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Standard & Poor's Corp.'s recent downgrade of the United States' debt rating to AA+ from AAA isn't expected to have a significant impact on captive insurance companies' investment portfolios, though it could prompt some captive parents to review their captives' investment strategies, experts say.
“I think everybody's going to go back and look at their investment policies and their investment practices. I think that's a healthy thing anyway,” said Dianne Salter, senior vp at Jefferson Health Systems Inc. in Radnor, Pa., and chair of the Vermont Captive Insurance Assn. “But I don't see any wholesale changes.”
“I think it will be discussed,” said David F. Provost, deputy commissioner in the Captive Insurance Division of the Vermont Department of Banking, Insurance, Securities and Health Care Administration. “Captives are very conservative. I don't know that they're that much invested in Treasurys.”
“I doubt we're going to see a wholesale change in people's investment strategies,” Mr. Provost said.
Carl E. Terzer, principal at CapVisor Associates L.L.C. in Chatham, N.J., said that while he's advising clients not to change investment strategies in response to the downgrade, it could have an impact on some captives.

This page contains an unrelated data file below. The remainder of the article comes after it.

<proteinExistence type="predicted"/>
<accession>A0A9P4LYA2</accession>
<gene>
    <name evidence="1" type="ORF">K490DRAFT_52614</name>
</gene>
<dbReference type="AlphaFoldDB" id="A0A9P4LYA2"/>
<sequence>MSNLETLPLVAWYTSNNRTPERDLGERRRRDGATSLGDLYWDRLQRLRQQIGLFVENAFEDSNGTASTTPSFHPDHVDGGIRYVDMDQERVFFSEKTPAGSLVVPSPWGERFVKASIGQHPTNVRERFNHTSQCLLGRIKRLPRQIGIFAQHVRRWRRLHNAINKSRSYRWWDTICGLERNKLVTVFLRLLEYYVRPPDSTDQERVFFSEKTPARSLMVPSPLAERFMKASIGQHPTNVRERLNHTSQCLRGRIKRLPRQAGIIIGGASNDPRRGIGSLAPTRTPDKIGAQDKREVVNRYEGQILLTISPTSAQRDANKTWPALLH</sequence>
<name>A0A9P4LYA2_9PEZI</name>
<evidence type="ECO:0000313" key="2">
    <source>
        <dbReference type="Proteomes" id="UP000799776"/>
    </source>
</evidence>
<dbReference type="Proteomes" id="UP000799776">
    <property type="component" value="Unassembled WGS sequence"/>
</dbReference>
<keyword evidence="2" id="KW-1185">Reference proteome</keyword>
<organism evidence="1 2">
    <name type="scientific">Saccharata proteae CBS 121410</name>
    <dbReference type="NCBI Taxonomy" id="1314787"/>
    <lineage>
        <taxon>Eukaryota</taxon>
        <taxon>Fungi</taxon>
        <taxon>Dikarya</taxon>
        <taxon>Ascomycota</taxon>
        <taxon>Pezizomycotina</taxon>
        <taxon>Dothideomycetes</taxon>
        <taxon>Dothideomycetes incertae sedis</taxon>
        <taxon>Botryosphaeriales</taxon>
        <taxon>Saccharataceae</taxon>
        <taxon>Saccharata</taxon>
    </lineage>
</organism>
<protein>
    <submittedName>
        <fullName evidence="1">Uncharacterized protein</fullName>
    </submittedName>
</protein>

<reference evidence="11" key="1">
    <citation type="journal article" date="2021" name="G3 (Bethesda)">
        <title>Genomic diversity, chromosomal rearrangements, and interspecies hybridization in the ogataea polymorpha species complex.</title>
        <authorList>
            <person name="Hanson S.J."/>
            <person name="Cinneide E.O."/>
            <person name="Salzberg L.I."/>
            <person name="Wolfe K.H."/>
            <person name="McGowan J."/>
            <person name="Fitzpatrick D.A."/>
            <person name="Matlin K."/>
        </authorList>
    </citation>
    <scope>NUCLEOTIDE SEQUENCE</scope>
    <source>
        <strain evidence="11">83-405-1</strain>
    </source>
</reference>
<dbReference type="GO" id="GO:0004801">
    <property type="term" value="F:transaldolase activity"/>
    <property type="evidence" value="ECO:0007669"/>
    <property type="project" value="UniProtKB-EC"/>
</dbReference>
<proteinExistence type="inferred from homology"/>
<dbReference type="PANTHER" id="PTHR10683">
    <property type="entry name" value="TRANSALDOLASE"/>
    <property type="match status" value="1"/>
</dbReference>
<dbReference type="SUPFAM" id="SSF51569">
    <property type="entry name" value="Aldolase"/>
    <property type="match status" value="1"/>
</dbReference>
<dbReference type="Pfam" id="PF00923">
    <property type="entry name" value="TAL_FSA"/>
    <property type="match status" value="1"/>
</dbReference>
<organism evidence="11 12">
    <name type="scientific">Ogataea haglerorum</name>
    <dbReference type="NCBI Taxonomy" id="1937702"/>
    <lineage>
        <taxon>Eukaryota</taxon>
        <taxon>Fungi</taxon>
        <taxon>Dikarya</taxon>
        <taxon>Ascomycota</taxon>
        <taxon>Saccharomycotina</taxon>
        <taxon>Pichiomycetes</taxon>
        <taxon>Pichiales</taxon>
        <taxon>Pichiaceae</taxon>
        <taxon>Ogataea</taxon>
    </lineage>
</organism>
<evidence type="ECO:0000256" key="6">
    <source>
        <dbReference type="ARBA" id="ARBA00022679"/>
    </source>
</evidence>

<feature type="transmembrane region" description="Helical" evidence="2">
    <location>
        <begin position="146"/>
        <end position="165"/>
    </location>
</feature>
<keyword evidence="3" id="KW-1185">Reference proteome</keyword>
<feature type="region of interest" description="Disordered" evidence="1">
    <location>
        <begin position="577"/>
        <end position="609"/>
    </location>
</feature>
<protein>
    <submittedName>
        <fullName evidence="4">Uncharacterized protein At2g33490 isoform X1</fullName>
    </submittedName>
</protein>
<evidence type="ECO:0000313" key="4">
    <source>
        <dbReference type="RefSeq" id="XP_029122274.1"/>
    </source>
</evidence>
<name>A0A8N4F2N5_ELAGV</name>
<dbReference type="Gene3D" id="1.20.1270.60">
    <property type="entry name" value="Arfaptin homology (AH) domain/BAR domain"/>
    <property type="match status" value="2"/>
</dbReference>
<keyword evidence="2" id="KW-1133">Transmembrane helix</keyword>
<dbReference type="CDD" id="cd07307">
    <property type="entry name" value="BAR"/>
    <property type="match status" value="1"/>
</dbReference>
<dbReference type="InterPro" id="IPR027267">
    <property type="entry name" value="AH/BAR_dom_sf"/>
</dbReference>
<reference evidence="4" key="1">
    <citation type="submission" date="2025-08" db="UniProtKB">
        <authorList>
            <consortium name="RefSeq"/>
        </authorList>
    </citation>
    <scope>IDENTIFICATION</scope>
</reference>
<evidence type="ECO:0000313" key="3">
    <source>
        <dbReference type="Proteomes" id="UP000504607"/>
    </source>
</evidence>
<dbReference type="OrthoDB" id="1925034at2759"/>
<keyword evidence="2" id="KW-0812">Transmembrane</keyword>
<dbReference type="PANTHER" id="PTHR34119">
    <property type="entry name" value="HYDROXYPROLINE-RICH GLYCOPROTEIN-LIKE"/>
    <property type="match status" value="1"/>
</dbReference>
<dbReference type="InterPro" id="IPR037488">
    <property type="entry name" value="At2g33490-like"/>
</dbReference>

“It really depends on the existing portfolio of the captive,” Mr. Terzer said. For example, he said, for a captive with a conservatively managed portfolio invested primarily in U.S. Treasury securities, “the effect would probably be larger and market values of the Treasury securities should go down as yields and requirements go up in the market.”
He's urging his clients to stand pat, though, “because the events over the past two weeks have yielded really no surprises, and the market had priced in almost precisely what actually happened.”
He said he's advising clients not to “make any knee-jerk reactions tactically to the portfolio until we get some better direction as to what's happening in terms of the real factors that could impact the tactical portfolio allocation.”
Robert Miller, managing director at Conning & Co. in Hartford, Conn., said he doesn't anticipate the downgrade having a significant impact on captives. Most of his clients have about half their portfolio in cash, he said. There might be an impact on some captives holding municipal bonds tied to the federal government that have been downgraded since the S&P cut the U.S. government's rating, he said.
Martin G. Ellis, senior vp at Comerica Bank in Detroit, said his concern for captive investors is the potential effect on existing U.S. Treasury securities in their portfolios if Treasury yields increase as a result of the downgrade. But, he noted, “So far, yields and valuations have been holding up and the 10-year Treasury yield has actually dropped a little bit in the last few days.”
“I think investors are realizing that U.S. Treasurys and agencies are still a safe bet and a good place to keep your money,” Mr. Ellis said. “So what we've been doing is checking those who don't have a lot of excess collateral and continuing to monitor the situation closely.”
“Captive insurers are going to stay in the U.S. market in terms of their investment holdings,” said Nancy Gray, regional managing director-Americas at Aon Global Insurance Managers in Burlington, Vt. “What are they going to move them to?”